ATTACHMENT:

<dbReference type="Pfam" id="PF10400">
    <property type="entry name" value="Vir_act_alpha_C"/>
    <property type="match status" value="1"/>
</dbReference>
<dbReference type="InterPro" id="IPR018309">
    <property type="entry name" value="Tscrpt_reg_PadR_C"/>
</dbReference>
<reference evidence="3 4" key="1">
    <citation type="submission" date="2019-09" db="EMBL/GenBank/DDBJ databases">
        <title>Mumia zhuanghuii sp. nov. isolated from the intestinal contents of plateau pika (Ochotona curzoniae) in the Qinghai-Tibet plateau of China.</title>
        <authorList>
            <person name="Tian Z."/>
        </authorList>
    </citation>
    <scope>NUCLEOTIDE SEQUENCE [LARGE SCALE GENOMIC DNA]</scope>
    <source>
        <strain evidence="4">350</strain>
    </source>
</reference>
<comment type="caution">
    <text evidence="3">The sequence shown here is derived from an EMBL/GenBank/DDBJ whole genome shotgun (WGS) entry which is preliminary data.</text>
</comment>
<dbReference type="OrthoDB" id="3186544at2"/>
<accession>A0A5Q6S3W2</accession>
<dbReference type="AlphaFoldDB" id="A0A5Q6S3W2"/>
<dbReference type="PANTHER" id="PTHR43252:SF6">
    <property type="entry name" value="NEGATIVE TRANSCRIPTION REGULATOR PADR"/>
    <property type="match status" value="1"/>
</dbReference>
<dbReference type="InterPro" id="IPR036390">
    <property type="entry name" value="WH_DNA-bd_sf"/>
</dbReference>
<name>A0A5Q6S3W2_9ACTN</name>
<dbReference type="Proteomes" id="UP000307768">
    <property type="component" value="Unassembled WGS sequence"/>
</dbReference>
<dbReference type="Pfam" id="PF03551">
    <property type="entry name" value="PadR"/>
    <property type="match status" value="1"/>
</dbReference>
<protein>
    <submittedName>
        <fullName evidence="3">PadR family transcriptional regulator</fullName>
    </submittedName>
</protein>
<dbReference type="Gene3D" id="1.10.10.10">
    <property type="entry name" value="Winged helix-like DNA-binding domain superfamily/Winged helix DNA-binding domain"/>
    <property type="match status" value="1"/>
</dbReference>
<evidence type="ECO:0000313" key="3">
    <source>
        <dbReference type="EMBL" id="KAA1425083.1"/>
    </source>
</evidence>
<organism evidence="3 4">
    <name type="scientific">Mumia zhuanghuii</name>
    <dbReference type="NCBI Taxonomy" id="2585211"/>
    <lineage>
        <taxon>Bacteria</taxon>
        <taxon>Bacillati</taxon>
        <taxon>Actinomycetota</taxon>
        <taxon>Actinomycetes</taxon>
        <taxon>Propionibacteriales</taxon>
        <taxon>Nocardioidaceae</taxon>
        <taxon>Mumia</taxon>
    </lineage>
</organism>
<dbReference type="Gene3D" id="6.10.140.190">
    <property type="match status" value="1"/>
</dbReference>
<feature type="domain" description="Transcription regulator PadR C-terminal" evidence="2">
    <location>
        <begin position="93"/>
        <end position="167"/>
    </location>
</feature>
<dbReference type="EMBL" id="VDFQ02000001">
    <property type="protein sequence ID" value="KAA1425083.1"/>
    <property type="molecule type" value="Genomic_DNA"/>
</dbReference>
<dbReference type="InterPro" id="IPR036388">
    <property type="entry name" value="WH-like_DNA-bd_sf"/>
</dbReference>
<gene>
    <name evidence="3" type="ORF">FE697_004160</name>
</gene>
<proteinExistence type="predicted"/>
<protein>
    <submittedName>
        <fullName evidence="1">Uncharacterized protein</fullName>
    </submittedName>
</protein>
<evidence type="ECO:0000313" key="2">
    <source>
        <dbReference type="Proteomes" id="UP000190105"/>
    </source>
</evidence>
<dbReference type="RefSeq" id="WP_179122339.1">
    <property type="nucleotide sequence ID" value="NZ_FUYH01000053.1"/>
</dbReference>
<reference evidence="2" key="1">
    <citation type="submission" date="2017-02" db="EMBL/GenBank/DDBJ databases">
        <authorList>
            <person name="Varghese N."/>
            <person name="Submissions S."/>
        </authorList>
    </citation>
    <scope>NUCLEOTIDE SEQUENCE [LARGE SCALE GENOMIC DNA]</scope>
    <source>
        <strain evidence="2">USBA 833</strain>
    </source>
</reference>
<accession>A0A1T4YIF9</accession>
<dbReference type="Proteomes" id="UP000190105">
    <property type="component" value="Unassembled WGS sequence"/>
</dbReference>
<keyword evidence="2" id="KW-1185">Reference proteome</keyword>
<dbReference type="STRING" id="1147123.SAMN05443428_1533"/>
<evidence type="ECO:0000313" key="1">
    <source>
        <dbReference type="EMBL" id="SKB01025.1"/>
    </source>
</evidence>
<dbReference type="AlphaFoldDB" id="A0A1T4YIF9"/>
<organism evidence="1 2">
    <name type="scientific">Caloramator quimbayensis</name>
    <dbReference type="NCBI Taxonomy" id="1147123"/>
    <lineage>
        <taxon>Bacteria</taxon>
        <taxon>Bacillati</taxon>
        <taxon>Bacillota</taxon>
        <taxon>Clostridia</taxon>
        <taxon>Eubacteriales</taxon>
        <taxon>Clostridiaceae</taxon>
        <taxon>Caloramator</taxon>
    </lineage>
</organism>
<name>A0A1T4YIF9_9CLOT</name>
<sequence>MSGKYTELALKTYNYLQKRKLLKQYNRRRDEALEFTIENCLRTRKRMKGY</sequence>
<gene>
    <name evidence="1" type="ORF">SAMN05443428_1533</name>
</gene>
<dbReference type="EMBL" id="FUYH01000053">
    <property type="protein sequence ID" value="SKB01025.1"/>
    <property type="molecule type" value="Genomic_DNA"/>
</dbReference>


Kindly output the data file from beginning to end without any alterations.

<dbReference type="Pfam" id="PF10400">
    <property type="entry name" value="Vir_act_alpha_C"/>
    <property type="match status" value="1"/>
</dbReference>
<dbReference type="InterPro" id="IPR018309">
    <property type="entry name" value="Tscrpt_reg_PadR_C"/>
</dbReference>
<reference evidence="3 4" key="1">
    <citation type="submission" date="2019-09" db="EMBL/GenBank/DDBJ databases">
        <title>Mumia zhuanghuii sp. nov. isolated from the intestinal contents of plateau pika (Ochotona curzoniae) in the Qinghai-Tibet plateau of China.</title>
        <authorList>
            <person name="Tian Z."/>
        </authorList>
    </citation>
    <scope>NUCLEOTIDE SEQUENCE [LARGE SCALE GENOMIC DNA]</scope>
    <source>
        <strain evidence="4">350</strain>
    </source>
</reference>
<comment type="caution">
    <text evidence="3">The sequence shown here is derived from an EMBL/GenBank/DDBJ whole genome shotgun (WGS) entry which is preliminary data.</text>
</comment>
<dbReference type="OrthoDB" id="3186544at2"/>
<accession>A0A5Q6S3W2</accession>
<dbReference type="AlphaFoldDB" id="A0A5Q6S3W2"/>
<dbReference type="PANTHER" id="PTHR43252:SF6">
    <property type="entry name" value="NEGATIVE TRANSCRIPTION REGULATOR PADR"/>
    <property type="match status" value="1"/>
</dbReference>
<dbReference type="InterPro" id="IPR036390">
    <property type="entry name" value="WH_DNA-bd_sf"/>
</dbReference>
<name>A0A5Q6S3W2_9ACTN</name>
<dbReference type="Proteomes" id="UP000307768">
    <property type="component" value="Unassembled WGS sequence"/>
</dbReference>
<dbReference type="Pfam" id="PF03551">
    <property type="entry name" value="PadR"/>
    <property type="match status" value="1"/>
</dbReference>
<protein>
    <submittedName>
        <fullName evidence="3">PadR family transcriptional regulator</fullName>
    </submittedName>
</protein>
<dbReference type="Gene3D" id="1.10.10.10">
    <property type="entry name" value="Winged helix-like DNA-binding domain superfamily/Winged helix DNA-binding domain"/>
    <property type="match status" value="1"/>
</dbReference>
<evidence type="ECO:0000313" key="3">
    <source>
        <dbReference type="EMBL" id="KAA1425083.1"/>
    </source>
</evidence>
<organism evidence="3 4">
    <name type="scientific">Mumia zhuanghuii</name>
    <dbReference type="NCBI Taxonomy" id="2585211"/>
    <lineage>
        <taxon>Bacteria</taxon>
        <taxon>Bacillati</taxon>
        <taxon>Actinomycetota</taxon>
        <taxon>Actinomycetes</taxon>
        <taxon>Propionibacteriales</taxon>
        <taxon>Nocardioidaceae</taxon>
        <taxon>Mumia</taxon>
    </lineage>
</organism>
<dbReference type="Gene3D" id="6.10.140.190">
    <property type="match status" value="1"/>
</dbReference>
<feature type="domain" description="Transcription regulator PadR C-terminal" evidence="2">
    <location>
        <begin position="93"/>
        <end position="167"/>
    </location>
</feature>
<dbReference type="EMBL" id="VDFQ02000001">
    <property type="protein sequence ID" value="KAA1425083.1"/>
    <property type="molecule type" value="Genomic_DNA"/>
</dbReference>
<dbReference type="InterPro" id="IPR036388">
    <property type="entry name" value="WH-like_DNA-bd_sf"/>
</dbReference>
<gene>
    <name evidence="3" type="ORF">FE697_004160</name>
</gene>
<proteinExistence type="predicted"/>
<protein>
    <submittedName>
        <fullName evidence="1">Uncharacterized protein</fullName>
    </submittedName>
</protein>
<evidence type="ECO:0000313" key="2">
    <source>
        <dbReference type="Proteomes" id="UP000190105"/>
    </source>
</evidence>
<dbReference type="RefSeq" id="WP_179122339.1">
    <property type="nucleotide sequence ID" value="NZ_FUYH01000053.1"/>
</dbReference>
<reference evidence="2" key="1">
    <citation type="submission" date="2017-02" db="EMBL/GenBank/DDBJ databases">
        <authorList>
            <person name="Varghese N."/>
            <person name="Submissions S."/>
        </authorList>
    </citation>
    <scope>NUCLEOTIDE SEQUENCE [LARGE SCALE GENOMIC DNA]</scope>
    <source>
        <strain evidence="2">USBA 833</strain>
    </source>
</reference>
<accession>A0A1T4YIF9</accession>
<dbReference type="Proteomes" id="UP000190105">
    <property type="component" value="Unassembled WGS sequence"/>
</dbReference>
<keyword evidence="2" id="KW-1185">Reference proteome</keyword>
<dbReference type="STRING" id="1147123.SAMN05443428_1533"/>
<evidence type="ECO:0000313" key="1">
    <source>
        <dbReference type="EMBL" id="SKB01025.1"/>
    </source>
</evidence>
<dbReference type="AlphaFoldDB" id="A0A1T4YIF9"/>
<organism evidence="1 2">
    <name type="scientific">Caloramator quimbayensis</name>
    <dbReference type="NCBI Taxonomy" id="1147123"/>
    <lineage>
        <taxon>Bacteria</taxon>
        <taxon>Bacillati</taxon>
        <taxon>Bacillota</taxon>
        <taxon>Clostridia</taxon>
        <taxon>Eubacteriales</taxon>
        <taxon>Clostridiaceae</taxon>
        <taxon>Caloramator</taxon>
    </lineage>
</organism>
<name>A0A1T4YIF9_9CLOT</name>
<sequence>MSGKYTELALKTYNYLQKRKLLKQYNRRRDEALEFTIENCLRTRKRMKGY</sequence>
<gene>
    <name evidence="1" type="ORF">SAMN05443428_1533</name>
</gene>
<dbReference type="EMBL" id="FUYH01000053">
    <property type="protein sequence ID" value="SKB01025.1"/>
    <property type="molecule type" value="Genomic_DNA"/>
</dbReference>